When you file for Chapter 13 bankruptcy, the key to a successful outcome is creating a feasible repayment plan that you can pay each month that the bankruptcy Court, the bankruptcy trustee, and your creditors approve. You need to ensure you have a steady income to fund the repayment plan and meet the minimal requirements to pay off the plan and finalize the bankruptcy.
It’s essential to understand what types of debts to include in your repayment plan, what other items need to be accounted for in your plan, and how a Chapter 13 bankruptcy attorney can help.
The main focus of your repayment plan are the outstanding debts you need to account for.
In the repayment plan, you will need to address primary debts first. These are considered the most urgent and important debts that need to be paid off in bankruptcy. Included in these debts are past due alimony, child support, recent tax fees, trustee fees, court fines, and attorney fees. Further, ongoing child support, spousal support, and 401(k) loan repayments must be paid directly in addition to the Chapter 13 payment plan. Chapter 13 attorney fees that are not paid in full at the time of filing can also be paid through the Chapter 13 plan as the attorney fees are viewed as a priority administrative creditor payment.
The next tier of debt a bankruptcy plan must address is secured debts. These can include vehicle payments, mortgage arrearages, or even ongoing mortgage payments.
If you are behind on a lease payment, it should be included in your repayment plan. Often times you can work with your bankruptcy attorney to negotiate with your landlord to reduce late payment down to a lesser monthly payment through the Chapter 13 payment plan while allowing you to stay in the residence though the mechanics of how this may work vary greatly.
Bankruptcy Attorney Fees
Unpaid Chapter 13 attorney fees and future Chapter 13 attorney fees that may accrue in your case are paid through the Chapter 13 bankruptcy payment. In the event there are outstanding attorneys fees due at the end of your case, you can reaffirm these outstanding attorney fees if it is required for your discharge.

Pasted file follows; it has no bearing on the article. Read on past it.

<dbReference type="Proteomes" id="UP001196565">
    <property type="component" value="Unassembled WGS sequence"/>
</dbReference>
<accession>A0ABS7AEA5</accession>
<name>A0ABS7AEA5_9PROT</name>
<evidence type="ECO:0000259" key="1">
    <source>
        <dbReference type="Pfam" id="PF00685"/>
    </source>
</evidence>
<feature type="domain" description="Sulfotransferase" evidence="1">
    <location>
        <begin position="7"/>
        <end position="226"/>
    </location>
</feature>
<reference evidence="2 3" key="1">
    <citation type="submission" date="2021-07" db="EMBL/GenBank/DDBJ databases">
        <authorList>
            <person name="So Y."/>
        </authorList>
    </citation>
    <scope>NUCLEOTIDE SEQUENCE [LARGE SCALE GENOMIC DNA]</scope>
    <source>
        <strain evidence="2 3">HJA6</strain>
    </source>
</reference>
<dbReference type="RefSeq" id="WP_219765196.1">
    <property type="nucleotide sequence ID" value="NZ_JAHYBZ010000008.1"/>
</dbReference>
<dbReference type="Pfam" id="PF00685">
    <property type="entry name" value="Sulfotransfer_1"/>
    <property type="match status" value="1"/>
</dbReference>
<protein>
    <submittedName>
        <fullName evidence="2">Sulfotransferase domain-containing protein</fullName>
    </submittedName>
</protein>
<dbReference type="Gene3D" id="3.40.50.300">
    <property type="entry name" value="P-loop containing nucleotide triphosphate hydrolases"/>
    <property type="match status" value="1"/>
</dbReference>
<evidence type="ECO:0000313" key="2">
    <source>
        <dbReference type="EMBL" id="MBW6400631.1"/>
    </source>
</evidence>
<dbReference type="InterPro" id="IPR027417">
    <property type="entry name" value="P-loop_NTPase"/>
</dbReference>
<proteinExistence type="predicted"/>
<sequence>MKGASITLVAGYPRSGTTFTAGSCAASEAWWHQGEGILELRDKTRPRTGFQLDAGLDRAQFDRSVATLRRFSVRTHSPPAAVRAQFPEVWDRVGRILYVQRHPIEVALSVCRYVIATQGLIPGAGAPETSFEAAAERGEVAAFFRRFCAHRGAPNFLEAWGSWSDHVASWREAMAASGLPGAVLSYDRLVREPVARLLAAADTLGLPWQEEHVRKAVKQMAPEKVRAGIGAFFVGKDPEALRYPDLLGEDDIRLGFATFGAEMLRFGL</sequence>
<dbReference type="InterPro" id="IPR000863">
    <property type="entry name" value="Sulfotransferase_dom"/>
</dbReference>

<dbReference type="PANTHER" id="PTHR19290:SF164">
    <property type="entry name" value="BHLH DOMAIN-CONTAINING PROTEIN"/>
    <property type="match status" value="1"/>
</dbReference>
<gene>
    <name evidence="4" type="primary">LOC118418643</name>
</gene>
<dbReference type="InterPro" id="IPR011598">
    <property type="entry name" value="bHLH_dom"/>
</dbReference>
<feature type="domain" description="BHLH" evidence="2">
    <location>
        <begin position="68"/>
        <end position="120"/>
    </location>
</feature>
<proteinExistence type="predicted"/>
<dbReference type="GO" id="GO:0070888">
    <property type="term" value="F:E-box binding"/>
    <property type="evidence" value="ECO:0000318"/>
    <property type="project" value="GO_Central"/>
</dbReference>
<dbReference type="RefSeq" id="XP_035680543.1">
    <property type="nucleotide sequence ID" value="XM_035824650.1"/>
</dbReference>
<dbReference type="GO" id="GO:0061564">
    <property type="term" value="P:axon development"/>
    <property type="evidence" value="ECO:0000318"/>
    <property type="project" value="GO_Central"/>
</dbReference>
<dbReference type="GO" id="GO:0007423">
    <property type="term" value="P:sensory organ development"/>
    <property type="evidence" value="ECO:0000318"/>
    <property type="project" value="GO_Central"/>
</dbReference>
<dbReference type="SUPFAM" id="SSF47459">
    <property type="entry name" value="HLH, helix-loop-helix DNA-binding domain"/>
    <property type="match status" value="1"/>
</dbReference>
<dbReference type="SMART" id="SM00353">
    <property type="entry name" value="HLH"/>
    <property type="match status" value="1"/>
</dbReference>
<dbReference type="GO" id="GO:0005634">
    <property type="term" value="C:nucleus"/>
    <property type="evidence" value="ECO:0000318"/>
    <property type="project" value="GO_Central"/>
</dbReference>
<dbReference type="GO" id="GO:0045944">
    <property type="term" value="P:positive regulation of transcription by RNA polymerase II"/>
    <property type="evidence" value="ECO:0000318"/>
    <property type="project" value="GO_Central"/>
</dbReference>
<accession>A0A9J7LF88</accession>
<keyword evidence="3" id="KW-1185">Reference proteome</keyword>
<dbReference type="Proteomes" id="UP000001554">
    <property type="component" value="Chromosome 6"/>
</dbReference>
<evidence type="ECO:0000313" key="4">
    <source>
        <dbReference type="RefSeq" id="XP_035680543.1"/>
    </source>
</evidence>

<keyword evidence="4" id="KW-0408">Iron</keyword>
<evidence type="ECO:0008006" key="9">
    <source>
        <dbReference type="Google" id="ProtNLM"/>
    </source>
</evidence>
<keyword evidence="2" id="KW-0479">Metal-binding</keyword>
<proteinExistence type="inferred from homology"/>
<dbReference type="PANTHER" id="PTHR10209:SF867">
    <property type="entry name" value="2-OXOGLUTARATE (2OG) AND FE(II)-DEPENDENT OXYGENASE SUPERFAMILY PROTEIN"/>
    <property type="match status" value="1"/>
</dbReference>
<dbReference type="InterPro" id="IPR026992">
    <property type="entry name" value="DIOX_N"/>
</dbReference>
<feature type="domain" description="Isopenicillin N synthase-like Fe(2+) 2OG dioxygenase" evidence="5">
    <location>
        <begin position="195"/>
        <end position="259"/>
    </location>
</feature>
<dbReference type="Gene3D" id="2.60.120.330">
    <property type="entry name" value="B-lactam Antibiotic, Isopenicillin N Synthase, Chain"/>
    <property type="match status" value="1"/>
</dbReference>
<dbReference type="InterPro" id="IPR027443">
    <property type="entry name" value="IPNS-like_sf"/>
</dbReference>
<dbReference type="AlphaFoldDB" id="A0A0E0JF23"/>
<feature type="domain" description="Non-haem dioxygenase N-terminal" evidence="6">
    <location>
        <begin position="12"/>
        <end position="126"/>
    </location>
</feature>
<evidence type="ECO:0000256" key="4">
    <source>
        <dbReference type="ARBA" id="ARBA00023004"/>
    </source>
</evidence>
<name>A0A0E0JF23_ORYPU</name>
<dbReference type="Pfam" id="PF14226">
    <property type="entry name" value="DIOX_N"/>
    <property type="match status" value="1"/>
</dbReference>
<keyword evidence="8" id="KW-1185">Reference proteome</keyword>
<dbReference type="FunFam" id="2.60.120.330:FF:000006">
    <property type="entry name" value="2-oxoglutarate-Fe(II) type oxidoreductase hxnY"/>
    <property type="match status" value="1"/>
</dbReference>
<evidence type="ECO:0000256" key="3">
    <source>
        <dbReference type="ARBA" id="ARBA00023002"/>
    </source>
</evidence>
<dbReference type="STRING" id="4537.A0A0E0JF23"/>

Best Interest of Creditors
The minimum amount of money you need to pay to your unsecured creditors is called the “Best Interest Number.” This is the minimum amount that must be spread between all of your unsecured debts. It is calculated by analyzing your situation and estimating what would result should your file a Chapter 7 bankruptcy. This number varies greatly from case to case and individual to individual and frequently can be as low as $0.00. On the other hand, if you have a lot of valuable property or real estate with equity, this could be a very large number sufficient to pay all of your debts at 100%. This ensure that your creditors will receive some type of repayment as required as you go through the Chapter 13 process.
Throughout your repayment plan, your finances may change. When that happens, you need to notify your attorney who will amend or update your plan and documents with the court if needed. Changes could be raises, demotions, unemployment, unexpected bonuses, unemployment, and changing of job, as well as unexpected windfalls like inheritance, gifts, or other lump sum sources.
Lump Sums of Money
If you received lump sums of money from a lawsuit settlement, inheritance, any assets you’ve sold, withdrawals from retirement accounts, loans, unexpected bonuses, financial gifts, or assistance from friends or family, you need to account for it in your repayment plan. These will help determine how much money you have at your disposal to make payments.
If your income increases or you make a large amount of money, the court may require increasing the amount of money you pay in each monthly payment. This can sometimes (though not always) reduce the length of your repayment plan – allowing you to finalize your bankruptcy sooner.
It’s essential to create a repayment plan that you can adhere to. Missing a payment can have detrimental consequences for your bankruptcy case. It can result in your case being dismissed, or the court changing your case from a Chapter 13 bankruptcy case to a Chapter 7 bankruptcy case. If this happens, the court can liquidate your nonexempt assets to pay off your outstanding debts.
However, if you are late by a few days, you likely won’t face stiff penalties. But you should alert your trustee and your bankruptcy attorney to determine how to proceed and what steps you need to take. If you fall behind and are unable to catch up, the trustee will file a motion to dimiss the bankruptcy. This motion to dismiss will allow some time for your attorney to try to negotiate a financial workout with the court that will allow you to continue the bankruptcy.
Let Us Help You With Chapter 13 Bankruptcy
To ensure your Chapter 13 bankruptcy case goes smoothly, and your repayment plan is feasible, let our lawyers at The Law Offices of Alexzander C.J. Adams, P.C. help. We work for you, the people, and not institutions. Contact us for a free case evaluation, or no-obligation consultation. We are dedicated to helping you overcome this small bump in the road and assisting you to get on with your life.